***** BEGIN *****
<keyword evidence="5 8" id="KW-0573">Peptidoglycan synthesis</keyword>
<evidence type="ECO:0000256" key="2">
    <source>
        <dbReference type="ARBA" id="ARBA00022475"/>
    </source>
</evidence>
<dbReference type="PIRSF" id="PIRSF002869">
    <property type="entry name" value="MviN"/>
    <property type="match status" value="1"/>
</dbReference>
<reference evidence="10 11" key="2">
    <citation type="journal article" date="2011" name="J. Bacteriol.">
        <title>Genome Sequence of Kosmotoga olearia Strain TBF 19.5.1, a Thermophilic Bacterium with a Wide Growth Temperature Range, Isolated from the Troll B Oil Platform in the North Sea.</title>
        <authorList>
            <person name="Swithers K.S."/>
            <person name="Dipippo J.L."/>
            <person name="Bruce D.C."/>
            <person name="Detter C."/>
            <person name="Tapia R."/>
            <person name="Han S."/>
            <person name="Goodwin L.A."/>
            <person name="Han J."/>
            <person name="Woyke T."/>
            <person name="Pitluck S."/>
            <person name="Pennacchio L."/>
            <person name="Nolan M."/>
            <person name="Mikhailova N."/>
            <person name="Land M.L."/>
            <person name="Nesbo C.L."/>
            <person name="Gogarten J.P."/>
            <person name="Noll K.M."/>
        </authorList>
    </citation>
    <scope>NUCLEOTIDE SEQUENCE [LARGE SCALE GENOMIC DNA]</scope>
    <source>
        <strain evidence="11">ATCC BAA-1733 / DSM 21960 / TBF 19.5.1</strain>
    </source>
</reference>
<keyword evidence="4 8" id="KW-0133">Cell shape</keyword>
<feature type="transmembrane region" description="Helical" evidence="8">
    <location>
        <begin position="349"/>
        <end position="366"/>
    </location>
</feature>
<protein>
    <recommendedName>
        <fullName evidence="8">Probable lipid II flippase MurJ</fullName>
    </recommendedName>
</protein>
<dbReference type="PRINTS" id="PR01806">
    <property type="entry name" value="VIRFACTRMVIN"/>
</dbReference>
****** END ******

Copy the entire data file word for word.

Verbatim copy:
<keyword evidence="5 8" id="KW-0573">Peptidoglycan synthesis</keyword>
<evidence type="ECO:0000256" key="2">
    <source>
        <dbReference type="ARBA" id="ARBA00022475"/>
    </source>
</evidence>
<dbReference type="PIRSF" id="PIRSF002869">
    <property type="entry name" value="MviN"/>
    <property type="match status" value="1"/>
</dbReference>
<reference evidence="10 11" key="2">
    <citation type="journal article" date="2011" name="J. Bacteriol.">
        <title>Genome Sequence of Kosmotoga olearia Strain TBF 19.5.1, a Thermophilic Bacterium with a Wide Growth Temperature Range, Isolated from the Troll B Oil Platform in the North Sea.</title>
        <authorList>
            <person name="Swithers K.S."/>
            <person name="Dipippo J.L."/>
            <person name="Bruce D.C."/>
            <person name="Detter C."/>
            <person name="Tapia R."/>
            <person name="Han S."/>
            <person name="Goodwin L.A."/>
            <person name="Han J."/>
            <person name="Woyke T."/>
            <person name="Pitluck S."/>
            <person name="Pennacchio L."/>
            <person name="Nolan M."/>
            <person name="Mikhailova N."/>
            <person name="Land M.L."/>
            <person name="Nesbo C.L."/>
            <person name="Gogarten J.P."/>
            <person name="Noll K.M."/>
        </authorList>
    </citation>
    <scope>NUCLEOTIDE SEQUENCE [LARGE SCALE GENOMIC DNA]</scope>
    <source>
        <strain evidence="11">ATCC BAA-1733 / DSM 21960 / TBF 19.5.1</strain>
    </source>
</reference>
<keyword evidence="4 8" id="KW-0133">Cell shape</keyword>
<feature type="transmembrane region" description="Helical" evidence="8">
    <location>
        <begin position="349"/>
        <end position="366"/>
    </location>
</feature>
<protein>
    <recommendedName>
        <fullName evidence="8">Probable lipid II flippase MurJ</fullName>
    </recommendedName>
</protein>
<dbReference type="PRINTS" id="PR01806">
    <property type="entry name" value="VIRFACTRMVIN"/>
</dbReference>